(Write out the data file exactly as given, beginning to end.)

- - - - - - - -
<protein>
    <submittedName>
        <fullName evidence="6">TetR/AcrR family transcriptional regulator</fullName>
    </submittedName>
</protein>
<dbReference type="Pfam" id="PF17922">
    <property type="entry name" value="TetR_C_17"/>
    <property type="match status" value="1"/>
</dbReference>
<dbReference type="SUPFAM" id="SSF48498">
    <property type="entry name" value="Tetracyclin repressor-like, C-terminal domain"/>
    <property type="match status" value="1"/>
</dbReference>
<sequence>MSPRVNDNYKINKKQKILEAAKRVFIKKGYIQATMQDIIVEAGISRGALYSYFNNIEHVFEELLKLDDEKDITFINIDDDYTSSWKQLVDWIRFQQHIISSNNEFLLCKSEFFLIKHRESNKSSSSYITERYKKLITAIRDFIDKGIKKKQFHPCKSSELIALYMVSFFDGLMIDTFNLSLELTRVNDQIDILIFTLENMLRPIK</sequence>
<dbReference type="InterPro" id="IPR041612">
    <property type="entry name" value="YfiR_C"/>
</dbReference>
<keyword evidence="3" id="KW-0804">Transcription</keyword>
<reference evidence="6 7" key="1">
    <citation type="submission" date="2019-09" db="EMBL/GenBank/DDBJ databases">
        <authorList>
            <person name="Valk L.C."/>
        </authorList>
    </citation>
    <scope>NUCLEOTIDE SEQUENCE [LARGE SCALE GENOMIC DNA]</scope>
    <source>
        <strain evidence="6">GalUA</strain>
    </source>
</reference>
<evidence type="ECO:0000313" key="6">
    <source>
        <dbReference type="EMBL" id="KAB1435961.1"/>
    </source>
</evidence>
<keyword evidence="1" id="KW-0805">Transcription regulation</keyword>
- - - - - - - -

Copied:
<protein>
    <submittedName>
        <fullName evidence="6">TetR/AcrR family transcriptional regulator</fullName>
    </submittedName>
</protein>
<dbReference type="Pfam" id="PF17922">
    <property type="entry name" value="TetR_C_17"/>
    <property type="match status" value="1"/>
</dbReference>
<dbReference type="SUPFAM" id="SSF48498">
    <property type="entry name" value="Tetracyclin repressor-like, C-terminal domain"/>
    <property type="match status" value="1"/>
</dbReference>
<sequence>MSPRVNDNYKINKKQKILEAAKRVFIKKGYIQATMQDIIVEAGISRGALYSYFNNIEHVFEELLKLDDEKDITFINIDDDYTSSWKQLVDWIRFQQHIISSNNEFLLCKSEFFLIKHRESNKSSSSYITERYKKLITAIRDFIDKGIKKKQFHPCKSSELIALYMVSFFDGLMIDTFNLSLELTRVNDQIDILIFTLENMLRPIK</sequence>
<dbReference type="InterPro" id="IPR041612">
    <property type="entry name" value="YfiR_C"/>
</dbReference>
<keyword evidence="3" id="KW-0804">Transcription</keyword>
<reference evidence="6 7" key="1">
    <citation type="submission" date="2019-09" db="EMBL/GenBank/DDBJ databases">
        <authorList>
            <person name="Valk L.C."/>
        </authorList>
    </citation>
    <scope>NUCLEOTIDE SEQUENCE [LARGE SCALE GENOMIC DNA]</scope>
    <source>
        <strain evidence="6">GalUA</strain>
    </source>
</reference>
<evidence type="ECO:0000313" key="6">
    <source>
        <dbReference type="EMBL" id="KAB1435961.1"/>
    </source>
</evidence>
<keyword evidence="1" id="KW-0805">Transcription regulation</keyword>